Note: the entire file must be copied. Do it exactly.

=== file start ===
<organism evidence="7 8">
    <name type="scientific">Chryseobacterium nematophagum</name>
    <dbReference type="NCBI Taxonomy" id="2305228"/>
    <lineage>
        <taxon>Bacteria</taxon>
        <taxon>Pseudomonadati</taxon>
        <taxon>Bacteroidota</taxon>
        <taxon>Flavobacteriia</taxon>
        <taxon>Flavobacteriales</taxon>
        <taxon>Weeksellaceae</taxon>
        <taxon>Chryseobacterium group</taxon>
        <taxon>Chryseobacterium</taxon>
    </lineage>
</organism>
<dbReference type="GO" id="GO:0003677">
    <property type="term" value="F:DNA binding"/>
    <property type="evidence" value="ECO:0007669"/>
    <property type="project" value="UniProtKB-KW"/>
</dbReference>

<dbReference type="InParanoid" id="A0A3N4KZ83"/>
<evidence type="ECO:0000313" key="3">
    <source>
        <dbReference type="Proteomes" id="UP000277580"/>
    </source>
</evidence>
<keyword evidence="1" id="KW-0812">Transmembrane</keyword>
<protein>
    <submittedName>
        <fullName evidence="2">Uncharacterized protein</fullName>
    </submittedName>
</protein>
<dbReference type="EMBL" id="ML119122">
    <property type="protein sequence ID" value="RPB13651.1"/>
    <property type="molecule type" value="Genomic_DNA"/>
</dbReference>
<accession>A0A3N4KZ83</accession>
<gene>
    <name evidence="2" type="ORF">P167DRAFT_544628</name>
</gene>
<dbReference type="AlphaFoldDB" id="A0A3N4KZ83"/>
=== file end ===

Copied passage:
<organism evidence="7 8">
    <name type="scientific">Chryseobacterium nematophagum</name>
    <dbReference type="NCBI Taxonomy" id="2305228"/>
    <lineage>
        <taxon>Bacteria</taxon>
        <taxon>Pseudomonadati</taxon>
        <taxon>Bacteroidota</taxon>
        <taxon>Flavobacteriia</taxon>
        <taxon>Flavobacteriales</taxon>
        <taxon>Weeksellaceae</taxon>
        <taxon>Chryseobacterium group</taxon>
        <taxon>Chryseobacterium</taxon>
    </lineage>
</organism>
<dbReference type="GO" id="GO:0003677">
    <property type="term" value="F:DNA binding"/>
    <property type="evidence" value="ECO:0007669"/>
    <property type="project" value="UniProtKB-KW"/>
</dbReference>

<dbReference type="InParanoid" id="A0A3N4KZ83"/>
<evidence type="ECO:0000313" key="3">
    <source>
        <dbReference type="Proteomes" id="UP000277580"/>
    </source>
</evidence>
<keyword evidence="1" id="KW-0812">Transmembrane</keyword>
<protein>
    <submittedName>
        <fullName evidence="2">Uncharacterized protein</fullName>
    </submittedName>
</protein>
<dbReference type="EMBL" id="ML119122">
    <property type="protein sequence ID" value="RPB13651.1"/>
    <property type="molecule type" value="Genomic_DNA"/>
</dbReference>
<accession>A0A3N4KZ83</accession>
<gene>
    <name evidence="2" type="ORF">P167DRAFT_544628</name>
</gene>
<dbReference type="AlphaFoldDB" id="A0A3N4KZ83"/>